While cdmaOne network standards are moving quickly up the evolutionary data path, terminal vendors are trying to develop complementary end-user devices. One example is Qualcomm's pdQ smart phone, which combines a cdmaOne handset with a PalmPilot-type organizer. Commercial availability is slated for the first half of 1999. Because the pdQ is based on the popular Palm Computing platform, more than 1,000 productivity applications are immediately available to the device's users, including those enabling data synchronization between the pdQ and a personal computer.

Qualcomm will also release a software developers' kit for third-party development of applications. The pdQ itself includes three new Qualcomm-created applications for SMS alert management, e-mail and Web browsing.

Qualcomm is now going a step further by planning a Microsoft Windows CE-based smart phone. The company has also joined with Microsoft to create WirelessKnowledge, which will let carriers offer wireless data services on an OEM basis via the WirelessKnowledge network operations center.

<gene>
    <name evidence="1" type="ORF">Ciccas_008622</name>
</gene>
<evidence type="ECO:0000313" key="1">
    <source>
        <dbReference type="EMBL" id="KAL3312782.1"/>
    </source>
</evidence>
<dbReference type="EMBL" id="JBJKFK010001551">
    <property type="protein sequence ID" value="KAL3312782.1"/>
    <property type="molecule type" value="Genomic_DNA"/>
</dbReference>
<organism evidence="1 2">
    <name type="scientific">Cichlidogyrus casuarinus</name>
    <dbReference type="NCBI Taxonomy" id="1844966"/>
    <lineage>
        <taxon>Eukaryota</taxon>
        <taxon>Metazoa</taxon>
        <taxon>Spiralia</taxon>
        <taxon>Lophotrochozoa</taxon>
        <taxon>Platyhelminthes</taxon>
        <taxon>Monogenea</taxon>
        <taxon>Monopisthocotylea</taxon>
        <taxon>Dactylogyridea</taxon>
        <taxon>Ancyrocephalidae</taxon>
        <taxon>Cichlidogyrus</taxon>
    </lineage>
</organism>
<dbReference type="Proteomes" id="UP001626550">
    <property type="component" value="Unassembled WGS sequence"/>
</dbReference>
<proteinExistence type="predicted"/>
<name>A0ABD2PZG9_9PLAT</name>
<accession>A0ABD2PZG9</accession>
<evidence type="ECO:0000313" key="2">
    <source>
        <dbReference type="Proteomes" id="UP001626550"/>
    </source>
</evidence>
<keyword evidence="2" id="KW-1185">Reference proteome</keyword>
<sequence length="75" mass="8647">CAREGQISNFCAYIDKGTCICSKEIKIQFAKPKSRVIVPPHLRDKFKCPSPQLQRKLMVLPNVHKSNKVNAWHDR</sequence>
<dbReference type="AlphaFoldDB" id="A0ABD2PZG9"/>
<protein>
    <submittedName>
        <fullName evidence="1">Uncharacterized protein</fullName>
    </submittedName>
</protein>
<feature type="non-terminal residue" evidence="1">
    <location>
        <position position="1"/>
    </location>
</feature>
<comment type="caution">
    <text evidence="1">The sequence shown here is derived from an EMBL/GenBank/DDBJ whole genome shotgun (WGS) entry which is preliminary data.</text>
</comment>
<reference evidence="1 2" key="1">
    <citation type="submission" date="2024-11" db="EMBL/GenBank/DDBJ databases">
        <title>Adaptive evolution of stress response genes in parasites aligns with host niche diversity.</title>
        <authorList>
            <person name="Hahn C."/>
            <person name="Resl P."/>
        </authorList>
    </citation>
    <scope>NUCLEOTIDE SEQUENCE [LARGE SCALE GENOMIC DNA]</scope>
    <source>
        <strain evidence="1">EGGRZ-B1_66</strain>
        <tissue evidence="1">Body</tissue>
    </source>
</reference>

The varied efforts by cdmaOne players show just how vibrant the non-voice market is becoming. A host of challenges remain, however, due in part to the fact that operators and vendors are faced with numerous decisions, both short- and long-term. Sprint's Paglusch notes that operators will choose different service deployment strategies, and infrastructure design must support all of them. Further, he adds, infrastructure vendors will have to accommodate targeted geographic deployments as well as complete network overlays. One critical issue is that handset requirements will have to be transparent to customers, points out Paglusch.

Yet because the evolutionary path of cdmaOne to CDMA2000 allows both groups of standards to co-exist on the same network in the same spectrum, carriers should be able to make incremental implementations of new technology as needed. Such flexibility can help new and incumbent cdmaOne carriers future-proof their networks as the data market gradually fulfils its long-held promise.